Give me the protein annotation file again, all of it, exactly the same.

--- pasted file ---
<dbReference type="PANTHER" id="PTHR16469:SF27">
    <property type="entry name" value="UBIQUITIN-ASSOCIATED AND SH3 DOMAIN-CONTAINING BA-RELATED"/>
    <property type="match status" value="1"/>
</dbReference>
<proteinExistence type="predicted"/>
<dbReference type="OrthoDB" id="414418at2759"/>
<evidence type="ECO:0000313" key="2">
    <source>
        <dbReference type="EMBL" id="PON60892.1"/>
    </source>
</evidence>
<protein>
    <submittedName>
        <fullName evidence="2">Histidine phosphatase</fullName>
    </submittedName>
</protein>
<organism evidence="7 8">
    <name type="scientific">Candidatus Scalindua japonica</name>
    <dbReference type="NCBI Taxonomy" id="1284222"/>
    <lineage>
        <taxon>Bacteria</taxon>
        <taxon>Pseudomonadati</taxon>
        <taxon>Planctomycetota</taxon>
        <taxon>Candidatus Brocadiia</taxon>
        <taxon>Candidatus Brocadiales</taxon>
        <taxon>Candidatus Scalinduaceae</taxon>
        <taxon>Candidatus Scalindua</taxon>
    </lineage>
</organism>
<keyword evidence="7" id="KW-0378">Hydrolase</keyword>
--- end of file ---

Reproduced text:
<dbReference type="PANTHER" id="PTHR16469:SF27">
    <property type="entry name" value="UBIQUITIN-ASSOCIATED AND SH3 DOMAIN-CONTAINING BA-RELATED"/>
    <property type="match status" value="1"/>
</dbReference>
<proteinExistence type="predicted"/>
<dbReference type="OrthoDB" id="414418at2759"/>
<evidence type="ECO:0000313" key="2">
    <source>
        <dbReference type="EMBL" id="PON60892.1"/>
    </source>
</evidence>
<protein>
    <submittedName>
        <fullName evidence="2">Histidine phosphatase</fullName>
    </submittedName>
</protein>
<organism evidence="7 8">
    <name type="scientific">Candidatus Scalindua japonica</name>
    <dbReference type="NCBI Taxonomy" id="1284222"/>
    <lineage>
        <taxon>Bacteria</taxon>
        <taxon>Pseudomonadati</taxon>
        <taxon>Planctomycetota</taxon>
        <taxon>Candidatus Brocadiia</taxon>
        <taxon>Candidatus Brocadiales</taxon>
        <taxon>Candidatus Scalinduaceae</taxon>
        <taxon>Candidatus Scalindua</taxon>
    </lineage>
</organism>
<keyword evidence="7" id="KW-0378">Hydrolase</keyword>